Introduction

Doesn’t it always seem to happen to your team? Down by two in the 5th, your team gets a lead-off double followed by a walk. First and second, no one out – this is the start of a big inning. Next thing you know, after a lazy fly-ball to shallow left and a strikeout, your only hope is a solid base hit. One weak grounder to short later, you curse your team for another wasted opportunity. The Run Expectancy Matrix helps us determine how much of a wasted opportunity the above scenario truly was.

There are 24 unique states describing the position of runners and the number of outs in an inning. There are 8 unique runner positions (bases empty, men on 1st and 2nd, bases loaded, etc.) and 3 out possibilities.

For each state, we are interested in determining the expected number of runs that are scored in the rest of the inning. If one goes to the Statistics page of Baseball Prospectus and clicks on “Run Expectancy Matrix” a table like the following will pop up:

Runners Exp_Outs_0 Exp_Outs_1 Exp_Outs_2 000 0.526 0.281 0.108 003 1.520 0.951 0.362 020 1.165 0.708 0.334 023 2.017 1.425 0.600 100 0.908 0.536 0.228 103 1.772 1.566 0.496 120 1.558 0.944 0.461 123 2.349 1.596 0.803

Back to our scenario, this table tells us that, with runners on 1st and 2nd (Runners = 120) and no outs, the expected number of runs is 1.558. That’s fine and good, but where did this 1.558 come from? More importantly, what were the assumptions?

To create the Run Expectancy Matrix, the sabermetric gnomes (you thought real people did this?) look at the play-by-play data for some time period, typically a given year or set of consecutive years. At the beginning of each play, they look at the state and then determine how many runs were scored in this half-inning from the beginning of the play to the end of the inning. Then, they calculate the average of the number of runs that follow for all plays with the same beginning state.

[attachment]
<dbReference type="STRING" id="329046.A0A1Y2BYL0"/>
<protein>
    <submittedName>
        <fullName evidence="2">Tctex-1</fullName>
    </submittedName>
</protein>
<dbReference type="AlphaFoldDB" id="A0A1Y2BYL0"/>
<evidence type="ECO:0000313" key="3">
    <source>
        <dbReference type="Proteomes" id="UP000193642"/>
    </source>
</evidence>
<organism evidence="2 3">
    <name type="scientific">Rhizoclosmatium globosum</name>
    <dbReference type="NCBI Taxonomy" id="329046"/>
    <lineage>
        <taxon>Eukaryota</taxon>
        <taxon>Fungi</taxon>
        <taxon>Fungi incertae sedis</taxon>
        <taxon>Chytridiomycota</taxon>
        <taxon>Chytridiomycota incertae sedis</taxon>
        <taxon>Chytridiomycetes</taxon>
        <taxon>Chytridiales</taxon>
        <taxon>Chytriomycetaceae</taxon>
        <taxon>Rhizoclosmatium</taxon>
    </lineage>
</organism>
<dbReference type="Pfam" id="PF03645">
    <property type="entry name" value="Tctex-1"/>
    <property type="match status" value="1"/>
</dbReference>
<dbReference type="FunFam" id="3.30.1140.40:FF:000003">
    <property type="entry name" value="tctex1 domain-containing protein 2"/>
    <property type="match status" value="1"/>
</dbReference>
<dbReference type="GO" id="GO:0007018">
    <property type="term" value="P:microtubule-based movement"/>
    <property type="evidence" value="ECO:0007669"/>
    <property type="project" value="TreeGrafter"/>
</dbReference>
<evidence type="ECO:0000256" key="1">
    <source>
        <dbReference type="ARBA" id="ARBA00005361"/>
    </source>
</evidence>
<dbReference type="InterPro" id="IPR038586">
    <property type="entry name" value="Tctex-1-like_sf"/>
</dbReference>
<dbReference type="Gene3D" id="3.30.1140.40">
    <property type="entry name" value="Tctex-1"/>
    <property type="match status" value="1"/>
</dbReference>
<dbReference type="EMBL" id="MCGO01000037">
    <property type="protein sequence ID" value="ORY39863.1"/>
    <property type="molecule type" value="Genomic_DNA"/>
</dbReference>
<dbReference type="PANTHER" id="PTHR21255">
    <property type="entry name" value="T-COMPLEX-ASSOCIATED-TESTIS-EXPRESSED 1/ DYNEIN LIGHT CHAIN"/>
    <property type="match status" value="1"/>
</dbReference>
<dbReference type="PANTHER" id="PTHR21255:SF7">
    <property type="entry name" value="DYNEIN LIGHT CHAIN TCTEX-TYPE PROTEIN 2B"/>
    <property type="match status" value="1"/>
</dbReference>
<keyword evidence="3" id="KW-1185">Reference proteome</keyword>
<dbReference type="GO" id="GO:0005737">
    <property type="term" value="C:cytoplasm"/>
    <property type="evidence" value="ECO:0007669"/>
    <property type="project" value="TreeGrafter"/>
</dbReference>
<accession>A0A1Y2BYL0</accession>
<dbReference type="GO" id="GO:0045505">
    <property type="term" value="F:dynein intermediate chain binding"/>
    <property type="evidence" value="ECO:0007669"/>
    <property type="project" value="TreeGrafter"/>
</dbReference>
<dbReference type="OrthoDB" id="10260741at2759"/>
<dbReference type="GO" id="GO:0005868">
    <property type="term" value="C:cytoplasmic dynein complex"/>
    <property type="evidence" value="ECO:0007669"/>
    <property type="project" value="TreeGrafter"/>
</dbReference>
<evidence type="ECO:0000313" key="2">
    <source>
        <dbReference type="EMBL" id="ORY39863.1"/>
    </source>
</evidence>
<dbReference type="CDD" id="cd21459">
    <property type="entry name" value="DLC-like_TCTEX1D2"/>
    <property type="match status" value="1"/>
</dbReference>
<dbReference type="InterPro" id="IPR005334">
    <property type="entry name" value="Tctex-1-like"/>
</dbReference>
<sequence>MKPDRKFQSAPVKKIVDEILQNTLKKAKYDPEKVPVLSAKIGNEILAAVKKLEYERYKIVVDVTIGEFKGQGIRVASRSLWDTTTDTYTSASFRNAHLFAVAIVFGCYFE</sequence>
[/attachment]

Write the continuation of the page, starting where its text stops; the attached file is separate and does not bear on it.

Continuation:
To illustrate the point, let’s walk through an example inning. On April 5, 2008 in the bottom of the fifth inning of the Rangers–Angels game, there were six distinct plays:

- Matthews, Jr. singled to left
- Guerrero singled to left. Matthews, Jr. to 2nd.
- Anderson pops out to second.
- Hunter doubles to left. Matthews, Jr. scores. Guerrero to 3rd.
- Kotchman hit by a pitch.
- Kendrick grounds into a 6-4-3 double play.

The table below shows how the above six plays would be translated into the state and the additional runs to be scored that inning.

Play Runners Outs Additional Runs Scored 1 000 0 1 2 100 0 1 3 120 0 1 4 120 1 1 5 023 1 0 6 123 1 0

At the beginning of the third play, we have the state of 1st and 2nd, no outs. After this state, one run scored during the rest of the inning (on the fourth play). Throughout 2008, there were 2,520 times a play started with 1st and 2nd and no outs. These plays plus all following plays in the inning led to 3,925 runs scored. If we divide 3,925 by 2,520, we get 1.558 expected runs.

There is some filtering of which plays are included and excluded in the calculations. Typically, a Run Expectancy Matrix focuses on innings when the batting team’s objective is to maximize runs. When the batting team’s objective is to play for a single run (tied-game in the ninth) or the inning is partial (a walk-off hit in the bottom of the ninth), these innings are typically excluded, because they underestimate the true run potential of a given state. In the numbers presented in this article, I have used each play in 2008 that occurred between the first and eighth inning as a simple filtering.

Uses of the Run Expectancy Matrix

There are two significant uses of the Run Expectancy Matrix:

- Improved performance measurement through advanced statistics
- Strategy analysis.

In regards to improved performance measurement, imagine the following: a reliever enters the game in the middle innings with his team up by one, with the bases loaded and only one out. He gives up a sacrifice fly that ties the game and then strikes out the next batter to end the inning. With traditional statistics, this reliever would be charged with a blown save and allowing one inherited runner to score. Did he provide value to his team? Actually, he did. Based on the run expectancy matrix, in this situation, we would expect the opponent to score 1.596 runs. In this example, the reliever improved his team’s game position by 0.596 runs, while the traditional statistic of blown saves suggests a poor performance. This type of situational analysis in comparing the actual runs scored to the expected runs scored is the basis of statistics INR, WX, and WXRL.